The district will be painting parallel parking lines along one block of First Avenue as part of a pilot project.

The district will be painting parallel parking lines along one block of First Avenue as part of a pilot project.

New sidewalks, lights and parking lines sought for downtown Mission

Mission council has asked staff to prepare a cost report on the project, and plan to ask the provincial government to pay for half.

There could be new sidewalks and lighting on First Avenue in the near future, if the price is right.

Mission council has asked staff to prepare a cost report on  the project, and plan to ask the provincial government to pay for half of the renovations.

The move is part of the continuing discussions on improving the look of Mission’s downtown core.

Staff are to examine the cost of replacing the lights and sidewalks only, without consideration for other aesthetic additions such as benches, trees or decorative striping.

Mission Mayor Randy Hawes said those aspects could complicate the request for funding.

“We have asked our MLA to work with us to do some cost-sharing downtown.”

Hawes wants to get a firm commitment of funding before looking at additional improvements.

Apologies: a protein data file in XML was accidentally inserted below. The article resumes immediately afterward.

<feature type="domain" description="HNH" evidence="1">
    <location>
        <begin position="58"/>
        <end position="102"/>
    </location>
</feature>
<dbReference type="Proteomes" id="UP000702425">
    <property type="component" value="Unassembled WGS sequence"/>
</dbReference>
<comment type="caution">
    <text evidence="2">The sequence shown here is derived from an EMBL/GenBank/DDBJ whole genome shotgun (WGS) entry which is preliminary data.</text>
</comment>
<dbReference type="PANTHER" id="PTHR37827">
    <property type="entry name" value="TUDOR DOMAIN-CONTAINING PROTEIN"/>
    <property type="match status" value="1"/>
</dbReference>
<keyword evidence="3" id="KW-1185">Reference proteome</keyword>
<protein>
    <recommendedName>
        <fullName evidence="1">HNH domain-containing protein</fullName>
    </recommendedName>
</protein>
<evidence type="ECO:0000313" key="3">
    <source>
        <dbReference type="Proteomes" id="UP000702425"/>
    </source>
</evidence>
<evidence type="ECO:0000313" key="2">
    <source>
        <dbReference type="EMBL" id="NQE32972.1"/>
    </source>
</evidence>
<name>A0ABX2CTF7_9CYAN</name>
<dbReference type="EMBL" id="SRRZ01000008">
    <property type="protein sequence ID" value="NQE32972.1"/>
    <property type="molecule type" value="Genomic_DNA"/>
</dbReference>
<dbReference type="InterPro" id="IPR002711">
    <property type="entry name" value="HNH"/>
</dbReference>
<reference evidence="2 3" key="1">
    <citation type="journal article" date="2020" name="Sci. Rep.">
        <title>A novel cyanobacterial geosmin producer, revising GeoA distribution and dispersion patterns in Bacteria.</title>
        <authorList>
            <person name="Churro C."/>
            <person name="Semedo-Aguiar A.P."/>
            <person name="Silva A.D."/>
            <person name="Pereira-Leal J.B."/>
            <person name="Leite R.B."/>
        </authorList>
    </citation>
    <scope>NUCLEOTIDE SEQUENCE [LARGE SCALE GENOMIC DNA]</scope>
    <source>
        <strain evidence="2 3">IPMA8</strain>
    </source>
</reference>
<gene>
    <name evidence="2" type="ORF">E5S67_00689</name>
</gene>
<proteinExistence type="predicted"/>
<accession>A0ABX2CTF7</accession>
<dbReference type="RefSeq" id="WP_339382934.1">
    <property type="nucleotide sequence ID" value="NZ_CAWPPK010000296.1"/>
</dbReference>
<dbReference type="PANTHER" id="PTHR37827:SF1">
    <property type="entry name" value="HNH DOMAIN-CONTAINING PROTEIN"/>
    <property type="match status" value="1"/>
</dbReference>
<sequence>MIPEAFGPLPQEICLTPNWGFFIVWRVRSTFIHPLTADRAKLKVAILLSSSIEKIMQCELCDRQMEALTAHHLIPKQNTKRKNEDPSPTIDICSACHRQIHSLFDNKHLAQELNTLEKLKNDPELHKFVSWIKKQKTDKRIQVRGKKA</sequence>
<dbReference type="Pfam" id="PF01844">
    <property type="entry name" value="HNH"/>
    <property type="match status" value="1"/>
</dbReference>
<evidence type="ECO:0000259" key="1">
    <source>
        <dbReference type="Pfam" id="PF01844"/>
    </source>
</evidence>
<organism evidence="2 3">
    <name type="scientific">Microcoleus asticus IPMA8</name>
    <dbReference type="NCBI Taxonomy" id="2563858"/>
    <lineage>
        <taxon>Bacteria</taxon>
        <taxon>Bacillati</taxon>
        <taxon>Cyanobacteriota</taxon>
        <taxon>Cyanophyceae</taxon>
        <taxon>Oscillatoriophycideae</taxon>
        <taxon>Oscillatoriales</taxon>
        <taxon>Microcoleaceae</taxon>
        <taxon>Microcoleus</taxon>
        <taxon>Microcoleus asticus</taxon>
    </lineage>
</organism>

He believes any decorative designs would be “relatively minor in cost” compared to the sidewalk replacement itself.

While the cost study has not been performed, it is believed the replacement project would cost between  $2 million and $3 million.

One suggested change – to increase the sidewalk’s width by half a metre on each side – was met with criticism.

“I personally think narrowing the street by one metre makes it a little more dangerous,” said Hawes.

 

Parking lines:

Drivers in the downtown core will notice new lines being painted along one block of First Avenue.

Council has agreed to have parallel parking lines painted on both sides of the main thoroughfare from  Welton Street to James Street.

The four-month project will be used to assess whether more cars can park on First Avenue when offered designated spaces.

At present, there are no parking lines and drivers find spots wherever space is available. This often leads to large gaps between vehicles.

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